In the normal osmosis process, the solvent naturally moves from an area of low solute concentration (high water potential), through a membrane, to an area of high solute concentration (low water potential). The driving force for the movement of the solvent is the reduction in the free energy of the system when the difference in solvent concentration on either side of a membrane is reduced, generating osmotic pressure due to the solvent moving into the more concentrated solution. Applying an external pressure to reverse the natural flow of pure solvent, thus, is reverse osmosis. The process is similar to other membrane technology applications.

To clean the filter, water is passed quickly upward through the filter, opposite the normal direction (called backflushing or backwashing) to remove embedded or unwanted particles. Prior to this step, compressed air may be blown up through the bottom of the filter to break up the compacted filter media to aid the backwashing process; this is known as air scouring. This contaminated water can be disposed of, along with the sludge from the sedimentation basin, or it can be recycled by mixing with the raw water entering the plant although this is often considered poor practice since it re-introduces an elevated concentration of bacteria into the raw water.


The first experiments into water filtration were made in the 17th century. Sir Francis Bacon attempted to desalinate sea water by passing the flow through a sand filter. Although his experiment did not succeed, it marked the beginning of a new interest in the field. The fathers of microscopy, Antonie van Leeuwenhoek and Robert Hooke, used the newly invented microscope to observe for the first time small material particles that lay suspended in the water, laying the groundwork for the future understanding of waterborne pathogens.[36]
Reverse osmosis (RO) is a water purification process that uses a partially permeable membrane to remove ions, unwanted molecules and larger particles from drinking water. In reverse osmosis, an applied pressure is used to overcome osmotic pressure, a colligative property that is driven by chemical potential differences of the solvent, a thermodynamic parameter. Reverse osmosis can remove many types of dissolved and suspended chemical species as well as biological ones (principally bacteria) from water, and is used in both industrial processes and the production of potable water. The result is that the solute is retained on the pressurized side of the membrane and the pure solvent is allowed to pass to the other side. To be "selective", this membrane should not allow large molecules or ions through the pores (holes), but should allow smaller components of the solution (such as solvent molecules, i.e., water, H2O) to pass freely.[1]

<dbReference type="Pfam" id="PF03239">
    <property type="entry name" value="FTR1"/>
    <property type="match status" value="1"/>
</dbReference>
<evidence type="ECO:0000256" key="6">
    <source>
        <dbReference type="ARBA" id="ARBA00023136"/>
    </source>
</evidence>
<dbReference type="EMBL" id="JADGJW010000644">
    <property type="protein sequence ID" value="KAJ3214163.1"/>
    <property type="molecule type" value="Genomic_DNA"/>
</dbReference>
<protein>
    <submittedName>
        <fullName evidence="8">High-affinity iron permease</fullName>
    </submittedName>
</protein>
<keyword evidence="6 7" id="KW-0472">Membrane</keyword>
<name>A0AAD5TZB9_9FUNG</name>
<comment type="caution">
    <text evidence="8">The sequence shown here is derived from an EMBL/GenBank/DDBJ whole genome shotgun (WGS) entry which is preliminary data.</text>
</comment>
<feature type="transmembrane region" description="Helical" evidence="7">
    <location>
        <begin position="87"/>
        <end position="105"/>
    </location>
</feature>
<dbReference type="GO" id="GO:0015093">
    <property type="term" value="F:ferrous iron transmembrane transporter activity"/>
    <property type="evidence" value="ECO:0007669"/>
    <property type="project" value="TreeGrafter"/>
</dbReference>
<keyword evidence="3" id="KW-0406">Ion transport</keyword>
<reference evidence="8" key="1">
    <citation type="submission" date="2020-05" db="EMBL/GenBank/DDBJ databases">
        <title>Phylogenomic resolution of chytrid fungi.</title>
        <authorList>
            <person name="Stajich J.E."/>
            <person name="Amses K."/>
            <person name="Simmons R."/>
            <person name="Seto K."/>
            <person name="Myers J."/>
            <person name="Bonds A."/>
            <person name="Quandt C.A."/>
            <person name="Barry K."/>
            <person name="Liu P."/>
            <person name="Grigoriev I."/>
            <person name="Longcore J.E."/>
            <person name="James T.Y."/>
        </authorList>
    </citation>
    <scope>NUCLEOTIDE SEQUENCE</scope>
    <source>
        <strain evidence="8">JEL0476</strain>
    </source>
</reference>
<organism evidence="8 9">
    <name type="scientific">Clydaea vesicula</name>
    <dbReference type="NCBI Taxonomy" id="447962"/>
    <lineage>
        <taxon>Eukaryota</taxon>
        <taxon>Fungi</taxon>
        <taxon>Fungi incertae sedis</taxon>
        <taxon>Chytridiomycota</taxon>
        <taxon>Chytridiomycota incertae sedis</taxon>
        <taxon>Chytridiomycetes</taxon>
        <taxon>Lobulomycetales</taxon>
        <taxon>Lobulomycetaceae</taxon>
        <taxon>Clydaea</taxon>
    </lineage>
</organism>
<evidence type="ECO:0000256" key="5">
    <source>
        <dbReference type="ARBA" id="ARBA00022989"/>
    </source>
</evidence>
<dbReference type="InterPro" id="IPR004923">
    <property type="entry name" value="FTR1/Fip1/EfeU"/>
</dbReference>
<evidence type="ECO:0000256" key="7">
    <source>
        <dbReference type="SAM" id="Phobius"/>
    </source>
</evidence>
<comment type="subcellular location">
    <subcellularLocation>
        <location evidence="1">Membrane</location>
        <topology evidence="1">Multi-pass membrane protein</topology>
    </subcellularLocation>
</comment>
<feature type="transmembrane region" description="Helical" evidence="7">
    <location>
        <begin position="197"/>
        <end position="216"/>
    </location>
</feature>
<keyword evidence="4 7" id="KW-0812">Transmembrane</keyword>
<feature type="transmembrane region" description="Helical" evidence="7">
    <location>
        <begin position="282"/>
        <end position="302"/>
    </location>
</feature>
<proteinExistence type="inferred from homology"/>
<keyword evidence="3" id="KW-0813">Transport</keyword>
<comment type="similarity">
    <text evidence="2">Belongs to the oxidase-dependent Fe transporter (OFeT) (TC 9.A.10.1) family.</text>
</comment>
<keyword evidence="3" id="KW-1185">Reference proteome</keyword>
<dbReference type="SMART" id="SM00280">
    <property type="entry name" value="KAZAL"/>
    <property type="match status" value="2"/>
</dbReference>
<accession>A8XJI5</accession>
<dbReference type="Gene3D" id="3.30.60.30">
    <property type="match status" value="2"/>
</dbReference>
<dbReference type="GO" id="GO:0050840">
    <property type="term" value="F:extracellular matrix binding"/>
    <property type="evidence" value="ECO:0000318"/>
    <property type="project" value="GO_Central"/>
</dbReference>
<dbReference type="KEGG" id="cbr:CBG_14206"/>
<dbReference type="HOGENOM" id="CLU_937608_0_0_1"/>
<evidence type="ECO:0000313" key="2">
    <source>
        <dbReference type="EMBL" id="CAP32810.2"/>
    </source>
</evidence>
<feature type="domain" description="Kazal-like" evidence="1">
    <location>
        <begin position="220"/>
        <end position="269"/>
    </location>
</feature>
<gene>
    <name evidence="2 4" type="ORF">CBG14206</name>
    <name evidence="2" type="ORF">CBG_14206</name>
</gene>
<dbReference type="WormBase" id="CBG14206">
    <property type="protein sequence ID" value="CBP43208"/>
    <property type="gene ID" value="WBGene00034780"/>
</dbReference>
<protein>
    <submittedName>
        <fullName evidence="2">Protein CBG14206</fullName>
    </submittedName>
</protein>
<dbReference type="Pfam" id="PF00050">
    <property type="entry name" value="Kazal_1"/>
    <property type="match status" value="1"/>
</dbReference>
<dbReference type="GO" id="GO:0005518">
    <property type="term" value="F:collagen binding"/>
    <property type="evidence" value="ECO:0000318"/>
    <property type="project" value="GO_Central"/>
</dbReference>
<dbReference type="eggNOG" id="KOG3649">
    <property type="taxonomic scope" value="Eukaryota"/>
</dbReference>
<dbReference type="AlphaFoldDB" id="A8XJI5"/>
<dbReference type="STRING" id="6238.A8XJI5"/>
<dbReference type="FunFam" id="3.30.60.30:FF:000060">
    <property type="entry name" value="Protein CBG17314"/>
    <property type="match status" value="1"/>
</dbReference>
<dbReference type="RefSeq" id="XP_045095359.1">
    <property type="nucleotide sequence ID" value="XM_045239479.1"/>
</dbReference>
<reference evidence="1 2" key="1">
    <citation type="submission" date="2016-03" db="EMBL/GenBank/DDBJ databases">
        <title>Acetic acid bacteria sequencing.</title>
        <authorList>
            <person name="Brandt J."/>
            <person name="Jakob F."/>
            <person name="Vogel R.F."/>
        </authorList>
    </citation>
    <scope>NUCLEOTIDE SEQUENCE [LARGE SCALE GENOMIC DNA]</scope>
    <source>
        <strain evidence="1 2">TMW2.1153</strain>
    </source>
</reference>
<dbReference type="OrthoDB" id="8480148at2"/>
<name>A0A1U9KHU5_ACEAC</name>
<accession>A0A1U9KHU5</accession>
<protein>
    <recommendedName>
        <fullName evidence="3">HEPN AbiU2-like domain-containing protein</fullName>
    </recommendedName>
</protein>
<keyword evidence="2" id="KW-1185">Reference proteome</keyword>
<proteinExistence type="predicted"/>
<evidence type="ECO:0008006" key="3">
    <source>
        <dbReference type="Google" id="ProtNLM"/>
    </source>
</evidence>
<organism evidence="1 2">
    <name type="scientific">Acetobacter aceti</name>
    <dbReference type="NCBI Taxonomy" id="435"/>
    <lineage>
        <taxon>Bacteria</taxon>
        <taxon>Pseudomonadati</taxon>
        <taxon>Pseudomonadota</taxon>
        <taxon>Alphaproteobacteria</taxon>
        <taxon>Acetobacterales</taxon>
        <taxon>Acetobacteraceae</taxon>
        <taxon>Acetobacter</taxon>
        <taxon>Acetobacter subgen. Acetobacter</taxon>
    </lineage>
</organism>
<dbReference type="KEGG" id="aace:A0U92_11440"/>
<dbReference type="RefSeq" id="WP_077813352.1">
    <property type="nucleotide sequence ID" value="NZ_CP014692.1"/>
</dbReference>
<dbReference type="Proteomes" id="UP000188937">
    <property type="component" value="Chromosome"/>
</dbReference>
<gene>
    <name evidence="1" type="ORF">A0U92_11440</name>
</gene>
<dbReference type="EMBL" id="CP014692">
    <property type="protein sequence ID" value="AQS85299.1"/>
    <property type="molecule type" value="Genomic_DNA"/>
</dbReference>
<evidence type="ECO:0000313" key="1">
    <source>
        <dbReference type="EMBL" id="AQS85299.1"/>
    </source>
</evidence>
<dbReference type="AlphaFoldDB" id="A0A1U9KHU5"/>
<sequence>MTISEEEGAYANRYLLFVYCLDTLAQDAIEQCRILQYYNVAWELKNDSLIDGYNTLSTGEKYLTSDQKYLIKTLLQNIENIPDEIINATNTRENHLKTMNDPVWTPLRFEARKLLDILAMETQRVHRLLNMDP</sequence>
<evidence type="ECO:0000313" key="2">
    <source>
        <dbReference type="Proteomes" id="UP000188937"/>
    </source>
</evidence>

In 1904, Allen Hazen showed that the efficiency of a sedimentation process was a function of the particle settling velocity, the flow through the tank and the surface area of tank. Sedimentation tanks are typically designed within a range of overflow rates of 0.5 to 1.0 gallons per minute per square foot (or 1.25 to 2.5 litres per square meter per hour). In general, sedimentation basin efficiency is not a function of detention time or depth of the basin. Although, basin depth must be sufficient so that water currents do not disturb the sludge and settled particle interactions are promoted. As particle concentrations in the settled water increase near the sludge surface on the bottom of the tank, settling velocities can increase due to collisions and agglomeration of particles. Typical detention times for sedimentation vary from 1.5 to 4 hours and basin depths vary from 10 to 15 feet (3 to 4.5 meters).[6]:9.39–9.40[7]:790–1[8]:140–2, 171
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